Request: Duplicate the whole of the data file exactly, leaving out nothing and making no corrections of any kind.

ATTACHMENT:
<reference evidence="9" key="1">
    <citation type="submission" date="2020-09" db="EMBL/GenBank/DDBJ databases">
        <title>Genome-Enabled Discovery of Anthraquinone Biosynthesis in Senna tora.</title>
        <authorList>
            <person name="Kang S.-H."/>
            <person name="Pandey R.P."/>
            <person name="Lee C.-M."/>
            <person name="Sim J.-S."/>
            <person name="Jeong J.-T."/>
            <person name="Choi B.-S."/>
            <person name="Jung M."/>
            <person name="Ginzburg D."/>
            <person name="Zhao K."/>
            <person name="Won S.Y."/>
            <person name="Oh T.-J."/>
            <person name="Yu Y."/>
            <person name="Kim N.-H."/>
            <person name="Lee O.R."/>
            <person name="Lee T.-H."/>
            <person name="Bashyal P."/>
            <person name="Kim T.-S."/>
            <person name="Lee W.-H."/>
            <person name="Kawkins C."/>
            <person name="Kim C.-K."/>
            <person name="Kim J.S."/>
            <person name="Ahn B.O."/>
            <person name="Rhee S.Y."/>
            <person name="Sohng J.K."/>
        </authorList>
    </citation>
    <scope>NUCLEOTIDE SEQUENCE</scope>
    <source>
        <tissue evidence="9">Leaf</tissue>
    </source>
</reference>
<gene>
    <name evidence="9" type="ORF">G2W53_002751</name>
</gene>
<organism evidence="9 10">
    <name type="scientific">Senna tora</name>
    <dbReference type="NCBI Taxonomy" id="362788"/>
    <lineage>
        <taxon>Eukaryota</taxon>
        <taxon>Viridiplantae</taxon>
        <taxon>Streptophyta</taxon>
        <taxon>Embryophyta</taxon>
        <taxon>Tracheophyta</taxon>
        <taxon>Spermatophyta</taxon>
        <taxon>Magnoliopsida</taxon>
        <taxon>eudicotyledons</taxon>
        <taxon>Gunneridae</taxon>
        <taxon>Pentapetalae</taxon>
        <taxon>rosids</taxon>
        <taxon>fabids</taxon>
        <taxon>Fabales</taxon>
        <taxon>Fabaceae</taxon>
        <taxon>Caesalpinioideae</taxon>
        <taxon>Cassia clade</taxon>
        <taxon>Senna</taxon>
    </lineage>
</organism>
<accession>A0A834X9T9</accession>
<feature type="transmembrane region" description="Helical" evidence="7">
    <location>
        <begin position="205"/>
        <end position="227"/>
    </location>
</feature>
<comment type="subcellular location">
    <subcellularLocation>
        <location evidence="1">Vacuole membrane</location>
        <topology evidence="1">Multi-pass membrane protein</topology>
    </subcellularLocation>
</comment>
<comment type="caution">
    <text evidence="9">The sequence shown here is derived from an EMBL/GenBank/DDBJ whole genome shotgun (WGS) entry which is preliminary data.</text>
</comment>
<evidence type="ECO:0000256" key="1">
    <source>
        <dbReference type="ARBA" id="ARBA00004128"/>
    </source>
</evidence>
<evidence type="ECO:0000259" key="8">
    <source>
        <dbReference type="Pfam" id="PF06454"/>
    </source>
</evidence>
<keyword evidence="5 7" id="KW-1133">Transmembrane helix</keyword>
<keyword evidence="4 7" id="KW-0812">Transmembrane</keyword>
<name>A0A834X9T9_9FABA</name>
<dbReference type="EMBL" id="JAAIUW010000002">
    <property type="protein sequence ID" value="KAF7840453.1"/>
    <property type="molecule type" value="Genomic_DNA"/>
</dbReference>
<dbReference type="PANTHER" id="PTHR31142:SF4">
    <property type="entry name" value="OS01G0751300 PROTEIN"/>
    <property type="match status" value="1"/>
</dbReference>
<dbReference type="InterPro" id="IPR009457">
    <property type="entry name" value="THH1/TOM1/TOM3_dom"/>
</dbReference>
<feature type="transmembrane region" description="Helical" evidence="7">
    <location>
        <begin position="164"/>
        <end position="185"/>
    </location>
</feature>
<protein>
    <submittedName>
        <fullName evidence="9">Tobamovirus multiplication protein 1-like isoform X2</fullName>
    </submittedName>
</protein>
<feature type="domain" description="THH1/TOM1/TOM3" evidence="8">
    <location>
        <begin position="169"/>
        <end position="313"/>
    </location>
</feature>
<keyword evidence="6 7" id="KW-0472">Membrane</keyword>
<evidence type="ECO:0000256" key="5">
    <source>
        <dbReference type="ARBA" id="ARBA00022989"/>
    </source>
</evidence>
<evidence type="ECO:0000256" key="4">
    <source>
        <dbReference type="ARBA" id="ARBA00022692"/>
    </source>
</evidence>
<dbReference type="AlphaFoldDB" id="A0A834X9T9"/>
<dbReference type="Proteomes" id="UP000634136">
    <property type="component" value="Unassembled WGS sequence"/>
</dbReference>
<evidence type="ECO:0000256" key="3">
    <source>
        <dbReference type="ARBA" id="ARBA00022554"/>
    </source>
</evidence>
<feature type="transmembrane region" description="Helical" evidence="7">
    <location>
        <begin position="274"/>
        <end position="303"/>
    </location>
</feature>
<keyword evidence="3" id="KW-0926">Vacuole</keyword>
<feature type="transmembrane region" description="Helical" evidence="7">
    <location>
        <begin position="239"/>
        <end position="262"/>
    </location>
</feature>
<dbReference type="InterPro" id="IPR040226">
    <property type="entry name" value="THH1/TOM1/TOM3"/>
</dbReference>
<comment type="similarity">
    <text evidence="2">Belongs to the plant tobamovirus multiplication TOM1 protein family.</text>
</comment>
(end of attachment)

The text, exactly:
<reference evidence="9" key="1">
    <citation type="submission" date="2020-09" db="EMBL/GenBank/DDBJ databases">
        <title>Genome-Enabled Discovery of Anthraquinone Biosynthesis in Senna tora.</title>
        <authorList>
            <person name="Kang S.-H."/>
            <person name="Pandey R.P."/>
            <person name="Lee C.-M."/>
            <person name="Sim J.-S."/>
            <person name="Jeong J.-T."/>
            <person name="Choi B.-S."/>
            <person name="Jung M."/>
            <person name="Ginzburg D."/>
            <person name="Zhao K."/>
            <person name="Won S.Y."/>
            <person name="Oh T.-J."/>
            <person name="Yu Y."/>
            <person name="Kim N.-H."/>
            <person name="Lee O.R."/>
            <person name="Lee T.-H."/>
            <person name="Bashyal P."/>
            <person name="Kim T.-S."/>
            <person name="Lee W.-H."/>
            <person name="Kawkins C."/>
            <person name="Kim C.-K."/>
            <person name="Kim J.S."/>
            <person name="Ahn B.O."/>
            <person name="Rhee S.Y."/>
            <person name="Sohng J.K."/>
        </authorList>
    </citation>
    <scope>NUCLEOTIDE SEQUENCE</scope>
    <source>
        <tissue evidence="9">Leaf</tissue>
    </source>
</reference>
<gene>
    <name evidence="9" type="ORF">G2W53_002751</name>
</gene>
<organism evidence="9 10">
    <name type="scientific">Senna tora</name>
    <dbReference type="NCBI Taxonomy" id="362788"/>
    <lineage>
        <taxon>Eukaryota</taxon>
        <taxon>Viridiplantae</taxon>
        <taxon>Streptophyta</taxon>
        <taxon>Embryophyta</taxon>
        <taxon>Tracheophyta</taxon>
        <taxon>Spermatophyta</taxon>
        <taxon>Magnoliopsida</taxon>
        <taxon>eudicotyledons</taxon>
        <taxon>Gunneridae</taxon>
        <taxon>Pentapetalae</taxon>
        <taxon>rosids</taxon>
        <taxon>fabids</taxon>
        <taxon>Fabales</taxon>
        <taxon>Fabaceae</taxon>
        <taxon>Caesalpinioideae</taxon>
        <taxon>Cassia clade</taxon>
        <taxon>Senna</taxon>
    </lineage>
</organism>
<accession>A0A834X9T9</accession>
<feature type="transmembrane region" description="Helical" evidence="7">
    <location>
        <begin position="205"/>
        <end position="227"/>
    </location>
</feature>
<comment type="subcellular location">
    <subcellularLocation>
        <location evidence="1">Vacuole membrane</location>
        <topology evidence="1">Multi-pass membrane protein</topology>
    </subcellularLocation>
</comment>
<comment type="caution">
    <text evidence="9">The sequence shown here is derived from an EMBL/GenBank/DDBJ whole genome shotgun (WGS) entry which is preliminary data.</text>
</comment>
<evidence type="ECO:0000256" key="1">
    <source>
        <dbReference type="ARBA" id="ARBA00004128"/>
    </source>
</evidence>
<evidence type="ECO:0000259" key="8">
    <source>
        <dbReference type="Pfam" id="PF06454"/>
    </source>
</evidence>
<keyword evidence="5 7" id="KW-1133">Transmembrane helix</keyword>
<keyword evidence="4 7" id="KW-0812">Transmembrane</keyword>
<name>A0A834X9T9_9FABA</name>
<dbReference type="EMBL" id="JAAIUW010000002">
    <property type="protein sequence ID" value="KAF7840453.1"/>
    <property type="molecule type" value="Genomic_DNA"/>
</dbReference>
<dbReference type="PANTHER" id="PTHR31142:SF4">
    <property type="entry name" value="OS01G0751300 PROTEIN"/>
    <property type="match status" value="1"/>
</dbReference>
<dbReference type="InterPro" id="IPR009457">
    <property type="entry name" value="THH1/TOM1/TOM3_dom"/>
</dbReference>
<feature type="transmembrane region" description="Helical" evidence="7">
    <location>
        <begin position="164"/>
        <end position="185"/>
    </location>
</feature>
<protein>
    <submittedName>
        <fullName evidence="9">Tobamovirus multiplication protein 1-like isoform X2</fullName>
    </submittedName>
</protein>
<feature type="domain" description="THH1/TOM1/TOM3" evidence="8">
    <location>
        <begin position="169"/>
        <end position="313"/>
    </location>
</feature>
<keyword evidence="6 7" id="KW-0472">Membrane</keyword>
<evidence type="ECO:0000256" key="5">
    <source>
        <dbReference type="ARBA" id="ARBA00022989"/>
    </source>
</evidence>
<evidence type="ECO:0000256" key="4">
    <source>
        <dbReference type="ARBA" id="ARBA00022692"/>
    </source>
</evidence>
<dbReference type="AlphaFoldDB" id="A0A834X9T9"/>
<dbReference type="Proteomes" id="UP000634136">
    <property type="component" value="Unassembled WGS sequence"/>
</dbReference>
<evidence type="ECO:0000256" key="3">
    <source>
        <dbReference type="ARBA" id="ARBA00022554"/>
    </source>
</evidence>
<feature type="transmembrane region" description="Helical" evidence="7">
    <location>
        <begin position="274"/>
        <end position="303"/>
    </location>
</feature>
<keyword evidence="3" id="KW-0926">Vacuole</keyword>
<feature type="transmembrane region" description="Helical" evidence="7">
    <location>
        <begin position="239"/>
        <end position="262"/>
    </location>
</feature>
<dbReference type="InterPro" id="IPR040226">
    <property type="entry name" value="THH1/TOM1/TOM3"/>
</dbReference>
<comment type="similarity">
    <text evidence="2">Belongs to the plant tobamovirus multiplication TOM1 protein family.</text>
</comment>